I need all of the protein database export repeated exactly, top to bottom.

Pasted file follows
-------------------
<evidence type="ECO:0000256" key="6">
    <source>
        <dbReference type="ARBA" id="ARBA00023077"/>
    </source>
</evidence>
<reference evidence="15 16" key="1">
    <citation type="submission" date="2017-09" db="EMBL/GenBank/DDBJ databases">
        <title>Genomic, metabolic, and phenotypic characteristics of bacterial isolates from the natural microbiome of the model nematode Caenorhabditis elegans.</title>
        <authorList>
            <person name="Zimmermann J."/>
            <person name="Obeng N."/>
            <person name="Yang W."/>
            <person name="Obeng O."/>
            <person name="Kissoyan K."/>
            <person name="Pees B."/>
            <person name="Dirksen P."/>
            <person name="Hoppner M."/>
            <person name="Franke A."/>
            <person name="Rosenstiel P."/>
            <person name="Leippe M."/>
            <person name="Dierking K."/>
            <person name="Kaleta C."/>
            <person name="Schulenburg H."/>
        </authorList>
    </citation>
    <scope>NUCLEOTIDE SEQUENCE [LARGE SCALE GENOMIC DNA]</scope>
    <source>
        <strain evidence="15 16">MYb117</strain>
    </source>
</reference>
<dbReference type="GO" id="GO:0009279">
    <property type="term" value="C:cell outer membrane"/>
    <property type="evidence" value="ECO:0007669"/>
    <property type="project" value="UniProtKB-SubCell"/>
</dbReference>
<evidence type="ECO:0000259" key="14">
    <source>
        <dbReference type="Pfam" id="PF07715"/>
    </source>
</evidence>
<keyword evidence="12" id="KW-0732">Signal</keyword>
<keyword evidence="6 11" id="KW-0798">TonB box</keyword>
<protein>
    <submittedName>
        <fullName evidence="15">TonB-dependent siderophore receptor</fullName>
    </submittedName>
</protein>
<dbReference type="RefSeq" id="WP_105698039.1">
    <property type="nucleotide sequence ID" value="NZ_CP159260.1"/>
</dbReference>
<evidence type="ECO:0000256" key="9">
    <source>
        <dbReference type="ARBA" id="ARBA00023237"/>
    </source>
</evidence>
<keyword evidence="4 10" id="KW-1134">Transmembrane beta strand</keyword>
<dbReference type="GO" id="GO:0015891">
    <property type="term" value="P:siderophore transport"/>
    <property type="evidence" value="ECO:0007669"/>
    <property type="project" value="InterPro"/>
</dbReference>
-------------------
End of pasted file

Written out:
<evidence type="ECO:0000256" key="6">
    <source>
        <dbReference type="ARBA" id="ARBA00023077"/>
    </source>
</evidence>
<reference evidence="15 16" key="1">
    <citation type="submission" date="2017-09" db="EMBL/GenBank/DDBJ databases">
        <title>Genomic, metabolic, and phenotypic characteristics of bacterial isolates from the natural microbiome of the model nematode Caenorhabditis elegans.</title>
        <authorList>
            <person name="Zimmermann J."/>
            <person name="Obeng N."/>
            <person name="Yang W."/>
            <person name="Obeng O."/>
            <person name="Kissoyan K."/>
            <person name="Pees B."/>
            <person name="Dirksen P."/>
            <person name="Hoppner M."/>
            <person name="Franke A."/>
            <person name="Rosenstiel P."/>
            <person name="Leippe M."/>
            <person name="Dierking K."/>
            <person name="Kaleta C."/>
            <person name="Schulenburg H."/>
        </authorList>
    </citation>
    <scope>NUCLEOTIDE SEQUENCE [LARGE SCALE GENOMIC DNA]</scope>
    <source>
        <strain evidence="15 16">MYb117</strain>
    </source>
</reference>
<dbReference type="GO" id="GO:0009279">
    <property type="term" value="C:cell outer membrane"/>
    <property type="evidence" value="ECO:0007669"/>
    <property type="project" value="UniProtKB-SubCell"/>
</dbReference>
<evidence type="ECO:0000259" key="14">
    <source>
        <dbReference type="Pfam" id="PF07715"/>
    </source>
</evidence>
<keyword evidence="12" id="KW-0732">Signal</keyword>
<keyword evidence="6 11" id="KW-0798">TonB box</keyword>
<protein>
    <submittedName>
        <fullName evidence="15">TonB-dependent siderophore receptor</fullName>
    </submittedName>
</protein>
<dbReference type="RefSeq" id="WP_105698039.1">
    <property type="nucleotide sequence ID" value="NZ_CP159260.1"/>
</dbReference>
<evidence type="ECO:0000256" key="9">
    <source>
        <dbReference type="ARBA" id="ARBA00023237"/>
    </source>
</evidence>
<keyword evidence="4 10" id="KW-1134">Transmembrane beta strand</keyword>
<dbReference type="GO" id="GO:0015891">
    <property type="term" value="P:siderophore transport"/>
    <property type="evidence" value="ECO:0007669"/>
    <property type="project" value="InterPro"/>
</dbReference>